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Local farms taking part in Open Farm Days

Glengary Bison is one of three Airdrie-area farms participating in Open Farm Days Aug. 17 and 18. The farm will offer the opportunity to get up close to its herd. File Photo/Rocky View Publishing

Farms in and around Airdrie and Rocky View County (RVC) will join others across the province in encouraging visitors to tour their sites for Open Farm Days Aug. 17 and 18.

“Alberta Open Farm Days is a province-wide event inviting Albertans to learn about and experience rural life and local foods,” said Nicola Doherty, marketing co-ordinator with Alberta Association of Agricultural Societies. “This is Alberta’s seventh Open Farm Day weekend.”

Three Airdrie-area and two Chestermere-area farms are among the more than 150 registered to participate across Alberta. Each location will offer a different perspective on local agriculture, while also showcasing distinct demonstrations, along with food and beverage options.

Cynthia Austin – who co-owns Glengary Bison, northwest of Airdrie – said Open Farm Days provides an important opportunity for people outside the agricultural industry to learn more about farming.

“I think it broadens people’s perspectives, especially for people that do live in cities and don’t get an opportunity to get out and get exposed to what ranch and farm life is all about,” she said.

Austin and co-owner Gary Sweetnam will open their farm Aug. 18 from 10 a.m. to 5 p.m., giving 20-minute tours of the paddock so visitors can see the bison up close. Dr. Linda Many Guns, professor in the University of Lethbridge’s Department of Indigenous Studies, will also be on-hand to give presentations on the importance of bison to the indigenous community.

Your Local Ranch Inc., located north of Airdrie, will participate both days from 10 a.m. to 4 p.m. Owner Wayne Hanson said the farm will have a wide variety of farm animals – including sheep, pigs, chickens, horses and cows – and farm equipment on-site for visitors to check out.

“We try to get as many diversified farm animals and equipment in here so that the city people can expand their horizons and their knowledge about farm animals and farm equipment,” he said.

Northwest of Crossfield, PaSu Farms will host talks both days on the importance of sheep farming and the products derived from sheep, such as meat, cheese and wool. Co-owner Sue Croquet de Rosemond said the farm’s flock will be in the pasture for visitors to look at and photograph, but noted the farm is not a petting zoo and dogs are not permitted on the property.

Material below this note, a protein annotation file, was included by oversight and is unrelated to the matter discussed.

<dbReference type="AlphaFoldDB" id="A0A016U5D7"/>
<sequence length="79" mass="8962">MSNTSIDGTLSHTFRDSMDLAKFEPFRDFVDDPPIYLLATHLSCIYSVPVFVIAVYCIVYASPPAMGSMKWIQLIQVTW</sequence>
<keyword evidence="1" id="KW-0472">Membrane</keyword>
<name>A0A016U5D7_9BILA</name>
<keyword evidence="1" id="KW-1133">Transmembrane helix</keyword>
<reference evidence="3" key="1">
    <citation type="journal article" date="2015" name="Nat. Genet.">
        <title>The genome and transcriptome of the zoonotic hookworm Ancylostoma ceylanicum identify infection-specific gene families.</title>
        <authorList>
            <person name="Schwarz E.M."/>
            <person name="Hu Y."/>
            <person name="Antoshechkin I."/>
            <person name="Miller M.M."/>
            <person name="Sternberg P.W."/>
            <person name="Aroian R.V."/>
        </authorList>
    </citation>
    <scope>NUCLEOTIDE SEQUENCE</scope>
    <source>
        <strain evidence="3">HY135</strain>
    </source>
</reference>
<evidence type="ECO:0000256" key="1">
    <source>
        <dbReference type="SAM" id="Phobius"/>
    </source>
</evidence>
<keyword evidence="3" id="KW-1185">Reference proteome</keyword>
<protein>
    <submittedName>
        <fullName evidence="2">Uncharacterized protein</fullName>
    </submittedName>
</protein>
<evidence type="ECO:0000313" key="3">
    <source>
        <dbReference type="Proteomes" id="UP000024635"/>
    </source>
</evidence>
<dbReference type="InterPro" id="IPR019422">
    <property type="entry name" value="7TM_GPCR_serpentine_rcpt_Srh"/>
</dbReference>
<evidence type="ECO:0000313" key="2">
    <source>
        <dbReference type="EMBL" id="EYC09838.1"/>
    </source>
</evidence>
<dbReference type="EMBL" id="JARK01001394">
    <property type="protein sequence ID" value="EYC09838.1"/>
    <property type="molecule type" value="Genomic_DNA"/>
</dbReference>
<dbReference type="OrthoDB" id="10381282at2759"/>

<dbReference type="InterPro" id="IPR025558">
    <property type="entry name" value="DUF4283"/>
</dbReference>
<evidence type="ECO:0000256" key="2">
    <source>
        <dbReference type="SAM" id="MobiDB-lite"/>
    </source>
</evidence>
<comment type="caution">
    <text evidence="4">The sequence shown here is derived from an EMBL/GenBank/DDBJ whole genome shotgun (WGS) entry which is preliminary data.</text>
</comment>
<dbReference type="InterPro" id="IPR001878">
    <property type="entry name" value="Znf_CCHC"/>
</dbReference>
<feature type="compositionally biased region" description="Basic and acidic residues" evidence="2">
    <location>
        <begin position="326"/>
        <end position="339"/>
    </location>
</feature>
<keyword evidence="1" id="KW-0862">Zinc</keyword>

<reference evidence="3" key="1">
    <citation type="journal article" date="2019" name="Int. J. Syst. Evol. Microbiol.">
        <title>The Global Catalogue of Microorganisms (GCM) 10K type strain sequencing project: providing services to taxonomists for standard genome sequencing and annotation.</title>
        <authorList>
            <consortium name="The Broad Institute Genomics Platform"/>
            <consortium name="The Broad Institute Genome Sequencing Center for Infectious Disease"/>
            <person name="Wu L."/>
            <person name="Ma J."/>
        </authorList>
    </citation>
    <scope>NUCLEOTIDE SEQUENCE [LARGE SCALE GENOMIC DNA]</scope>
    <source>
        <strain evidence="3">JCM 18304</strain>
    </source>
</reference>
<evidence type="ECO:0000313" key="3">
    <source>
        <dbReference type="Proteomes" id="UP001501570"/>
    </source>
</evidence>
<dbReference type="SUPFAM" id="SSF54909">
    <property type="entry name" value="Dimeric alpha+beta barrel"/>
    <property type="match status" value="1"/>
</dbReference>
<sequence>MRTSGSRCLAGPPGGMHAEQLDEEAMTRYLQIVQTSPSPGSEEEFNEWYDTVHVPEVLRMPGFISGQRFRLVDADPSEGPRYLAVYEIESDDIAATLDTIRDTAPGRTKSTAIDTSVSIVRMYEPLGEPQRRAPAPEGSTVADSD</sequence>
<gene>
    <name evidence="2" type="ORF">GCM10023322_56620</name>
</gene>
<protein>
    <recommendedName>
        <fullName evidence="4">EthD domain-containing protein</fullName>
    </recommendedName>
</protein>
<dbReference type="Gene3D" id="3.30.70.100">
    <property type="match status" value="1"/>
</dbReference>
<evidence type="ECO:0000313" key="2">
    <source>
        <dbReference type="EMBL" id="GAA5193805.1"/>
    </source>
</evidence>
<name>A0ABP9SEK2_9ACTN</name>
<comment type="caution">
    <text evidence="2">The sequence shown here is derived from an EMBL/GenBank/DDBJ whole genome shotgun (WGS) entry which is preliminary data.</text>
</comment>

Croquet de Rosemond said she hopes to show a glimpse of the beauty and tranquillity of life in rural Alberta.

“A lot of people would love to have an acreage, love to live in the country, but due to circumstances – it’s an expensive lifestyle – they can’t do it,” she said. “This gives them an opportunity to enjoy that without having all the commitment of running an acreage.”

The farm can only accommodate between 40 and 60 people, Croquet de Rosemond added, and visitors are asked to RSVP ahead of time by calling 403-337-2800.

In the Chestermere area, Township 24 Brewery will offer tours of its facility, which owner Mike Gron said will demonstrate the connection between local agriculture and the brewing industry.

“Most of our beers are primarily built on Alberta barley,” he said. “[We’ll] show them the process from what comes in our back door to the pint glass.”

Elsewhere, Colleen Biggs, co-owner of TK Ranch with husband Dylan, said their farm will focus on tits environmental-sustainability and animal-welfare practices, and the farm’s commitment to endangered spaces.

“TK Ranch is located in the northern fescue grasslands,” Biggs said. “There’s only four per cent of that ecosystem left in the world. We ranch there and use cattle as a tool to harvest grass sustainably and to keep the ecosystem healthy.”

Visitors will also be able to watch cattle handling and stock dog demonstrations, Brigg said, and attend presentations centred on low-stress livestock handling.

She added Open Farm Days is an important way for people to learn more about where their food comes from.

“For a lot of consumers, the closest they get to farming is at the grocery store,” Biggs said. “For them to have an opportunity to come out and meet farm and ranch families that are on the land, that are producing food for them, is an opportunity most consumers just don’t get.”

More information about Open Farm Days – including directions to each farm – is available at

Doherty noted visitors should wear appropriate footwear to visit the farms, and may want to bring cash to pay for fresh products the operations might be offering.

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